Quick Look in OS X Yosemite

By Bob LeVitus

The Quick Look command in OS X displays the contents of the selected file in a floating window. The key point is that you can see what’s in a file without double-clicking (to open) it and without launching any application. This is quite handy when you want to peek at the contents of a file without having to open it.

To take a Quick Look yourself, select an icon and do any of the following:

  • Choose File→Quick Look.

  • Right-click or Control-click the icon and choose Quick Look from its contextual menu.

  • Choose Quick Look from the Action button/menu on the toolbar.

  • Use one of its two keyboard shortcuts: Command+Y or the easiest shortcut ever, spacebar.

    image0.jpg

The cool part is that while the Quick Look window is open, you can select different icons in the Finder window and very quickly peek at their contents in the Quick Look window.

The bad news is that although Quick Look works with many types of files — Microsoft Office, Apple iWork, plain-text, PDF, TIFF, GIF, JPEG, PNG, and most types of audio and video —d it doesn’t work with all files. You’ll know it doesn’t work if Quick Look shows you a big document, folder, or application icon instead of the contents of that file.

If you select multiple items before you invoke Quick Look, three buttons appear at the top of the Quick Look window near the left side: the Next, Previous, and Index Sheet buttons. With these controls, you can view all of the selected items at the same time as an index sheet, or view them one at a time by clicking the Next or Previous buttons.

image1.jpg

The blue outline around the image at the bottom on the right indicates that the pointer is hovering over that image; if you were to click, that image would fill the window, and the icons shown at the top of the Quick Look window in the preceding figure would reappear.

Share and share alike with the Share menu

If you use an Apple iDevice, you’re surely familiar with the rectangular button with an arrow escaping from it.

image2.jpg

That’s the Share menu, and it has as many as seven options (depending upon the type of file you selected):

  • E-mail: Launches the Mail app and attaches the selected file to a blank message, ready for you to address and send.

  • Message: Launches the Messages (formerly iChat) app and puts the selected file in an outgoing message, ready for you to address and send.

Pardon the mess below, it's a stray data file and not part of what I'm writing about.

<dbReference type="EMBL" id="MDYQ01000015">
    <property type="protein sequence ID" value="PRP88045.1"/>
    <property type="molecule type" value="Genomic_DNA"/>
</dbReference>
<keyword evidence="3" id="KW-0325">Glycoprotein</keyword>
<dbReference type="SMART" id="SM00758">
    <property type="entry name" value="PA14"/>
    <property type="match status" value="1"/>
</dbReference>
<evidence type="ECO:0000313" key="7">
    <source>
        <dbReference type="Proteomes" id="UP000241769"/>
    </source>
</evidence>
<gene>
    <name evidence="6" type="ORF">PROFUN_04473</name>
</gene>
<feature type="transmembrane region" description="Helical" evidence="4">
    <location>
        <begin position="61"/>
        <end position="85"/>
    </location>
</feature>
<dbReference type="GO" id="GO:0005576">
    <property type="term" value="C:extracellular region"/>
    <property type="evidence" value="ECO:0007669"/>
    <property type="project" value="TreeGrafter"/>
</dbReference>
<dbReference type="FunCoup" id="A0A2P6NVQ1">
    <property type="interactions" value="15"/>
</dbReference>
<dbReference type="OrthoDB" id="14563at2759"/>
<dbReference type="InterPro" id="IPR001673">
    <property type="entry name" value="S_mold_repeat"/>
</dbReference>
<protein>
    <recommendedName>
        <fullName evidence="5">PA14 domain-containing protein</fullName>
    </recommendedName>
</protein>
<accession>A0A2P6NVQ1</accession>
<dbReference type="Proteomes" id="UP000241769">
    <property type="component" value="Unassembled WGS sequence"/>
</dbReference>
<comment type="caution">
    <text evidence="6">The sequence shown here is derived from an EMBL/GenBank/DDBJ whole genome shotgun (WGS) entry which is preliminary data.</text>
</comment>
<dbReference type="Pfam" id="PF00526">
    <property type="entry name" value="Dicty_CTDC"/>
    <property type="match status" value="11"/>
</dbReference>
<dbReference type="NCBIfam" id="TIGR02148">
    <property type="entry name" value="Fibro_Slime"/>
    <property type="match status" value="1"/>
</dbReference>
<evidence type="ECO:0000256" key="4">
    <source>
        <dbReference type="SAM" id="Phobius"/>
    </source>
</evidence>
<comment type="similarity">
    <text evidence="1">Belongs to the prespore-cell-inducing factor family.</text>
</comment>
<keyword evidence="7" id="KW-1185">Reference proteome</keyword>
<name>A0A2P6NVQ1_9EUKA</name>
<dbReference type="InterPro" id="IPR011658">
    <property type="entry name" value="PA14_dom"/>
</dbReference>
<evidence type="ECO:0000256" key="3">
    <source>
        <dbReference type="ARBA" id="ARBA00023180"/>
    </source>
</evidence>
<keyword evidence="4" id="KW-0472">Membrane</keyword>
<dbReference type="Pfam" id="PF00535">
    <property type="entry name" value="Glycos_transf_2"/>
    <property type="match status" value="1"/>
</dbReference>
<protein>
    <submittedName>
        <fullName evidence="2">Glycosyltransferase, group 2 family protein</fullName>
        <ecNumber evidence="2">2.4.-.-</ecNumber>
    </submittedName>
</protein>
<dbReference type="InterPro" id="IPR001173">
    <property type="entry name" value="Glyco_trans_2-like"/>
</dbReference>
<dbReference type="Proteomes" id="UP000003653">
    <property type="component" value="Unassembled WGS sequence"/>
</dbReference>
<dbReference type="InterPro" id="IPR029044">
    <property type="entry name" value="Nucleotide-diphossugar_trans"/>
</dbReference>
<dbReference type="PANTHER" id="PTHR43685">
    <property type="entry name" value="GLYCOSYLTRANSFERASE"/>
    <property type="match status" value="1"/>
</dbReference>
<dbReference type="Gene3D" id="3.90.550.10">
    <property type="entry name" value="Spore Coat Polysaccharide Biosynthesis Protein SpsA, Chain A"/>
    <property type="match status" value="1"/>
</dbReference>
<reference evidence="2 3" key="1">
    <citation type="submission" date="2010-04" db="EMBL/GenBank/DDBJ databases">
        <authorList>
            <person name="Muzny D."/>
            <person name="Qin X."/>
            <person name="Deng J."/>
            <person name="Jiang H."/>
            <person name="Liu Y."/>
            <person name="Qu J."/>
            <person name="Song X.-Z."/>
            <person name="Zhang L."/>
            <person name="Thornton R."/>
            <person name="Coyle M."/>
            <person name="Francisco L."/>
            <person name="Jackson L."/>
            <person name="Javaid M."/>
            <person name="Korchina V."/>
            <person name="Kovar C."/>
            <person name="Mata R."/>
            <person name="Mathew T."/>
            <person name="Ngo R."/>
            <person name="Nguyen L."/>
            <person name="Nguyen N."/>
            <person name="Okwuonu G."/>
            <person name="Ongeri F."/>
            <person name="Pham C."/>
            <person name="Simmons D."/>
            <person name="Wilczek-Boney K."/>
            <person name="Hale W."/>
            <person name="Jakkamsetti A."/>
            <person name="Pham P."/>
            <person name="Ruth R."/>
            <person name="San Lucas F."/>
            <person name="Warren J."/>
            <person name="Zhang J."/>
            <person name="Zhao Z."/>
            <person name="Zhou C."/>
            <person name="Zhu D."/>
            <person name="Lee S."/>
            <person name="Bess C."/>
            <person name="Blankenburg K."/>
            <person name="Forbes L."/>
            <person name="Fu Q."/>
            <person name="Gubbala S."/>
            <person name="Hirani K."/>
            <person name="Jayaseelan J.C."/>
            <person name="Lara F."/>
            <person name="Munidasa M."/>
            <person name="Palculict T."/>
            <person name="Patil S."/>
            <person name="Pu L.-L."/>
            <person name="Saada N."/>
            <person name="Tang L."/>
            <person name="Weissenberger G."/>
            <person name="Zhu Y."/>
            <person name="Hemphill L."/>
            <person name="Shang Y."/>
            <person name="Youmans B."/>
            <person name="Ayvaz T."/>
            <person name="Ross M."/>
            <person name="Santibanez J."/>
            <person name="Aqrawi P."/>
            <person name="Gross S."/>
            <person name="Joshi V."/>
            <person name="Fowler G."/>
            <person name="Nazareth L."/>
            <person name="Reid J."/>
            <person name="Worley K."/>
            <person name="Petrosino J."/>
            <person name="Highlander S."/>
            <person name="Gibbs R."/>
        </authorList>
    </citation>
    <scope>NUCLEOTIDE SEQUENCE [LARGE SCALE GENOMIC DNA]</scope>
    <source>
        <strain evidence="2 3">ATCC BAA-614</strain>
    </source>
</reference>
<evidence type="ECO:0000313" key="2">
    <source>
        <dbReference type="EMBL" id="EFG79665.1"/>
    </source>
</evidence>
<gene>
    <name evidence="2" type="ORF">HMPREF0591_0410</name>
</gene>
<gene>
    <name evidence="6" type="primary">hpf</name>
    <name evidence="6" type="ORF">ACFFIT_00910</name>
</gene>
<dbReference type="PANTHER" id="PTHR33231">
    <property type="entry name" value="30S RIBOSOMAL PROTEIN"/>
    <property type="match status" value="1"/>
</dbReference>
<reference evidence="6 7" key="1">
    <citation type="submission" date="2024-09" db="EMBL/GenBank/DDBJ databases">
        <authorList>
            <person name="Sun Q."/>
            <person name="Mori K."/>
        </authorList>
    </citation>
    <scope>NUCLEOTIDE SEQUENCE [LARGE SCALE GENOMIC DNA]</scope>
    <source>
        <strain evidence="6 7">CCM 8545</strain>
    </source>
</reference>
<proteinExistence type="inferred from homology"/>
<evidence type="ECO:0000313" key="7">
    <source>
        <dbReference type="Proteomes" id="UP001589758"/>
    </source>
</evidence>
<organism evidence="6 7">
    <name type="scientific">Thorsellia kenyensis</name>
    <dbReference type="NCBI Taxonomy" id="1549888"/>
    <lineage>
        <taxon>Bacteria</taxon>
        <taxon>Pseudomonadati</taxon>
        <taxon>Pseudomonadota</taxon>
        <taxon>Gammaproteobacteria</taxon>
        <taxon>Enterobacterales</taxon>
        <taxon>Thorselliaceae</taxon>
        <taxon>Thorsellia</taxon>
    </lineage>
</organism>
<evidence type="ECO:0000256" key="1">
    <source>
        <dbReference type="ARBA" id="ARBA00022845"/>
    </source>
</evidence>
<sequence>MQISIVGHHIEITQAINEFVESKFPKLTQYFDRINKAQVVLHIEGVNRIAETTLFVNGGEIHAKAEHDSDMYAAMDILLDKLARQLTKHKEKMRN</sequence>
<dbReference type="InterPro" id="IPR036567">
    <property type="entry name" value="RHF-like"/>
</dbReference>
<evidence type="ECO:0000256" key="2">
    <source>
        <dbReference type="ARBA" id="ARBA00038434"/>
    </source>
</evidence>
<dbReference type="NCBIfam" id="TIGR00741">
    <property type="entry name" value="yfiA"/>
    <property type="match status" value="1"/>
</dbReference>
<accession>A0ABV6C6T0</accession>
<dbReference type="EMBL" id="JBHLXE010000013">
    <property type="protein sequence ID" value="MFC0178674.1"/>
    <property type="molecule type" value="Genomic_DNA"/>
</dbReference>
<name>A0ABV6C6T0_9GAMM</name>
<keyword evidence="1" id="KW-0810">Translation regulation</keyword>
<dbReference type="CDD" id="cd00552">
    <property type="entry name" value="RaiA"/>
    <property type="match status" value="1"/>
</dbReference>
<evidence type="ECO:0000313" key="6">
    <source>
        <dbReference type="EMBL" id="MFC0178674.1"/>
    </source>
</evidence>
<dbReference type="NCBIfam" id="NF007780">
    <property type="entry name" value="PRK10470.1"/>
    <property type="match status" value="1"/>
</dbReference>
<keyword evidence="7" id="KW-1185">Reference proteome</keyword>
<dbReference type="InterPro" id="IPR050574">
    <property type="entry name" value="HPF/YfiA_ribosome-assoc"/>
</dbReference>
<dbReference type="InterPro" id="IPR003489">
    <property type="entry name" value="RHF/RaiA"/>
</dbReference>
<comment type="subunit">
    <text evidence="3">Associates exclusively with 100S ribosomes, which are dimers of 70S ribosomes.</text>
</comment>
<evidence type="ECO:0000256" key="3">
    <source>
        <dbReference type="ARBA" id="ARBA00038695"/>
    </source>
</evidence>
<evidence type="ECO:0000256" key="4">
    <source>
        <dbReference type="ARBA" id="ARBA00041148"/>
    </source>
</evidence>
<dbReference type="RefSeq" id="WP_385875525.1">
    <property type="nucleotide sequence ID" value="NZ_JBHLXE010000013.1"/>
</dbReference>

• AirDrop: Sends the selected file to other Mac users or iDevice users. As long as you’re on the same Wi-Fi network, your file transfer takes but a single click (or a single tap on iDevices).

    Only versions OS X 10.7 (Lion) and higher support AirDrop; earlier versions didn’t include it. And only recent-vintage Macs (say, 2010 or newer) can use it. Finally, note that AirDrop support for iDevices requires iOS 8, and only work with device models from 2013 or later.

    Note that the next three options appear only when you select an image file. If you don’t see them when you click your Share button, you probably selected a PDF or other type of file that can’t be uploaded to Twitter, Facebook, or Flickr.

  • Twitter: Tweets the selected file to your Twitter account.

  • Facebook: Posts the selected file to your Facebook account.

  • Flickr: Posts the selected file to Flickr, a popular photo-sharing site.

  • More: Yosemite’s new extensible architecture lets you add other services (such as Vimeo or LinkedIn) and apps (such as iPhoto and Aperture) to your Share menu. To manage these extensions, choose More from the Share menu. Alternatively, you can launch the System Preferences application, click the Extensions icon, and then click the Share Menu item on the left side of window.

Slide into Slideshow (full-screen) mode

Quick Look really shines in its Slideshow (full-screen) mode, which you can start with any of these techniques:

  • Hold down Option and choose File→Slideshow.

  • Press Command+Option+Y.

    image3.jpg

  • If your file is already open in the Quick Look window, click the full-screen button.

When you’re in Slideshow mode, a completely different set of controls appears onscreen automatically.

image4.jpg

The Slideshow controls disappear after a few seconds of inactivity; if you don’t see them when you need them, just move the pointer, and they’ll magically reappear.

To exit Slideshow (full screen) mode, press Esc or click the Exit Full Screen button to return to the Quick Look window or the Close Quick Look button to both exit Slideshow mode and quit Quick Look.

When you’re finished with Quick Look window, click the X button in the top-left corner. If you’re in full-screen mode, click the X button in the control bar, or press Command+Y, which works in either mode.